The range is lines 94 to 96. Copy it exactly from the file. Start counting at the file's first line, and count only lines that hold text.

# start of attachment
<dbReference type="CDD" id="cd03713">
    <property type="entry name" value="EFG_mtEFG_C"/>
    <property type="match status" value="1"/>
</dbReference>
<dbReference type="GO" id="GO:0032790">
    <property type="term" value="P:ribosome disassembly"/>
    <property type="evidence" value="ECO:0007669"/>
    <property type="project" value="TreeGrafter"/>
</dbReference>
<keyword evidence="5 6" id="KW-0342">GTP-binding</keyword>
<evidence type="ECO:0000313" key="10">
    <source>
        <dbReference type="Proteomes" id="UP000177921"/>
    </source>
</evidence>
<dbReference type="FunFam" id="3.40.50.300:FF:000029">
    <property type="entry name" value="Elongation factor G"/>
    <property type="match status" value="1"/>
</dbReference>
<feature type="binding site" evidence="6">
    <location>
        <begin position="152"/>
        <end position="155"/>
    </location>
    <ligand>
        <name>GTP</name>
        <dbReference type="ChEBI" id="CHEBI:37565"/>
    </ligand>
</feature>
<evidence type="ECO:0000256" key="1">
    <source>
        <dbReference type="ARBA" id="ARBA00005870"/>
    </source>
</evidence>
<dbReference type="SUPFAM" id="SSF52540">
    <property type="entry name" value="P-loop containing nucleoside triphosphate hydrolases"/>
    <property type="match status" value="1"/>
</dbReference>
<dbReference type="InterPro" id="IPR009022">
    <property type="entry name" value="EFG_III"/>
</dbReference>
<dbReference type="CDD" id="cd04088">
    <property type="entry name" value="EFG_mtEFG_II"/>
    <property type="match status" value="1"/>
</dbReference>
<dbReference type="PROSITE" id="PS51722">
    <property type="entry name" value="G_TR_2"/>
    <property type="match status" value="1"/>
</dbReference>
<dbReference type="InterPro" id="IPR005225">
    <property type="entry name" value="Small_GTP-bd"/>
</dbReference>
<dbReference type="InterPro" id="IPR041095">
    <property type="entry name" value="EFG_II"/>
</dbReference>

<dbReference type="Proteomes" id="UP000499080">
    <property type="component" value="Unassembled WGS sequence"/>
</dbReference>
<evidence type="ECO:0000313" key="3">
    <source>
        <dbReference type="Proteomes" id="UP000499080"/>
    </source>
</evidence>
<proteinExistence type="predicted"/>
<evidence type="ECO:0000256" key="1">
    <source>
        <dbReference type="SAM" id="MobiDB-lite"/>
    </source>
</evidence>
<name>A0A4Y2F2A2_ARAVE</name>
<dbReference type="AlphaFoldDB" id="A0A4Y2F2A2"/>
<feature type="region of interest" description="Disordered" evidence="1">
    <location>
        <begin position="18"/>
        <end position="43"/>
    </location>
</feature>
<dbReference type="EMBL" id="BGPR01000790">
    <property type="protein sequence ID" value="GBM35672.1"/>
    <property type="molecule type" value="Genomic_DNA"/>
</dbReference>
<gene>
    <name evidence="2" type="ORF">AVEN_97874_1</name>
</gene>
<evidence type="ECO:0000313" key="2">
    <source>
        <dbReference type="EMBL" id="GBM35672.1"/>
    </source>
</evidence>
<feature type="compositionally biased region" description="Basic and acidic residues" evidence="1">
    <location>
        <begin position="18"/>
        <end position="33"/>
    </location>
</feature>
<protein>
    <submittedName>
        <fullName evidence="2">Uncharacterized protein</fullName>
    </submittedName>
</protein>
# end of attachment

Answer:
    </location>
</feature>
<protein>